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Tea Polyphenols as Prostate Cancer Preventive Agents

By James Francis Thorpe


Prostate cancer is an ideal candidate for chemoprevention. Tea drinking is a possible explanation for the rarity of prostate cancer among Chinese men. Tea (Camellia sinensis) contains flavonoid polyphenols called catechins, believed to be responsible for this anti-carcinogenesis. In black tea these catechins are oxidised into theaflavins. Catechins and theaflavins both inhibit human prostate cancer cell proliferation in vitro. Catechins inhibit prostate cancer in the TRAMP mouse animal model of the disease. To determine if tea polyphenols warrant investigation in large trials, evidence is required from animal models and biomarkers of cancer prevention identified in small human studies.\ud In the work presented here, prostate carcinogenesis was inhibited by orally administered tea polyphenols in the TRAMP mouse. Following 26 weeks of polyphenol administration median prostate masses were 0.54g, 0.28g and 1.01g for the theaflavin, catechin and control group respectively. This is the first in vivo evidence of prostate cancer chemoprevention by black tea theaflavins and adds to the previously published evidence for the same effect by green tea catechins. In the catechin group, this chemoprevention was associated with a significant reduction in the concentration of oxidative DNA adduct malondialdehydedeoxyguanosine (M1G) in prostate tissue. M1G, a marker of oxidative DNA damage, was therefore proposed as a putative biomarker of prostate cancer chemoprevention. A human trial was then performed involving 18 men randomised to receive four weeks of catechins, theaflavins or no polyphenol prior to transurethral resection of prostate. A significant reduction in M1G was detected in the DNA from prostate tissue of men who had received catechins.\ud Tea polyphenols and particularly catechins may therefore represent prostate cancer prevention agents suitable for study in a larger human intervention trial however, this finding should be first be tested in further better designed biomarker studies using this result to inform decisions on study population size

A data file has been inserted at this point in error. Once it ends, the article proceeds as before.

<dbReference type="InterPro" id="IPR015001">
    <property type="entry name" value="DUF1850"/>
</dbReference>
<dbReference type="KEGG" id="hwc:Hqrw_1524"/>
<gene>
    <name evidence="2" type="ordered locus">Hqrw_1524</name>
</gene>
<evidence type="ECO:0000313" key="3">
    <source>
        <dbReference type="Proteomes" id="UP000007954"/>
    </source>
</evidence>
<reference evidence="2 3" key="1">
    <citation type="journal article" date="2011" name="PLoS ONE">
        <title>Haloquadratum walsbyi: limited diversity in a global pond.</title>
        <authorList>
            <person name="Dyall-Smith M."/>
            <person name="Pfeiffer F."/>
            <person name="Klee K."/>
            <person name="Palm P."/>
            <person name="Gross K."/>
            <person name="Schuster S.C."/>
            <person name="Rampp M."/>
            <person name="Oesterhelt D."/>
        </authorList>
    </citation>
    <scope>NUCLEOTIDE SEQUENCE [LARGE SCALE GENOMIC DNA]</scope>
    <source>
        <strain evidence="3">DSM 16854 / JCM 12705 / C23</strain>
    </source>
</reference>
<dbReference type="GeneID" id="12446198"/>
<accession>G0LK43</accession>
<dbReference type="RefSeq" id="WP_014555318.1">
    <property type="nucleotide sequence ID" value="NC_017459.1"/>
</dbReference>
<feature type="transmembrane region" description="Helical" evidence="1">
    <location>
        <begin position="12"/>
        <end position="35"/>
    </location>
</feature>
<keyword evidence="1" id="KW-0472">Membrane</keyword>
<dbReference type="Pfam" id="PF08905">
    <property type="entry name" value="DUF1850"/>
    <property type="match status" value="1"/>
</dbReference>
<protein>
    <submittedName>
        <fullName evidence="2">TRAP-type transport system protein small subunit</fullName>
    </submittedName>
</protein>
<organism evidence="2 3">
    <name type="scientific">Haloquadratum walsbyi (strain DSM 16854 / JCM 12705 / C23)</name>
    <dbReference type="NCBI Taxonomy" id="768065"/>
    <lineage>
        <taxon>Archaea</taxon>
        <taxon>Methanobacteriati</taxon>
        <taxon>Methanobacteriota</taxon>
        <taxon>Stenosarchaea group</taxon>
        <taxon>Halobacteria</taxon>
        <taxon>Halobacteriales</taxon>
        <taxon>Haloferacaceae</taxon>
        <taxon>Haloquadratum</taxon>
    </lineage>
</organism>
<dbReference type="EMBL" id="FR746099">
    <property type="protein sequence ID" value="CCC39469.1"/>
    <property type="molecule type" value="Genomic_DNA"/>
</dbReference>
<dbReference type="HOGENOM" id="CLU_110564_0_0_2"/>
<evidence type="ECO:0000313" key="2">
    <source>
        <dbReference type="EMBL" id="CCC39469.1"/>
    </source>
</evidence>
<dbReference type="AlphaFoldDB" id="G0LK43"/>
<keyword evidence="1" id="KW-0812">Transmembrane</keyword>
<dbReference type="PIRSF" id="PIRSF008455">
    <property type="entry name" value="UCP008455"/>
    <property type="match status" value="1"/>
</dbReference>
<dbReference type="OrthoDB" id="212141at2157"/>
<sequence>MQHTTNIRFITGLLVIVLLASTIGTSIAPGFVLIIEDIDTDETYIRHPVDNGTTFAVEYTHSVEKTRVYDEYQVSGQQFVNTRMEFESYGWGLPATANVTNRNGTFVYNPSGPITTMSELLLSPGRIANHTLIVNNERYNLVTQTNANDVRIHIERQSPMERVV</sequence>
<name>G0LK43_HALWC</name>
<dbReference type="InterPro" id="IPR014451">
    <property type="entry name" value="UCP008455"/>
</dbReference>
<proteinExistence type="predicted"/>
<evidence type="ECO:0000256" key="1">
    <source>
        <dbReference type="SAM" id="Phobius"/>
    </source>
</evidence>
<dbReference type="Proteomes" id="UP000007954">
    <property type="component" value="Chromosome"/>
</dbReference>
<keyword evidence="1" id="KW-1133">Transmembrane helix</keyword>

Publisher: University of Leicester
Year: 2011
OAI identifier:

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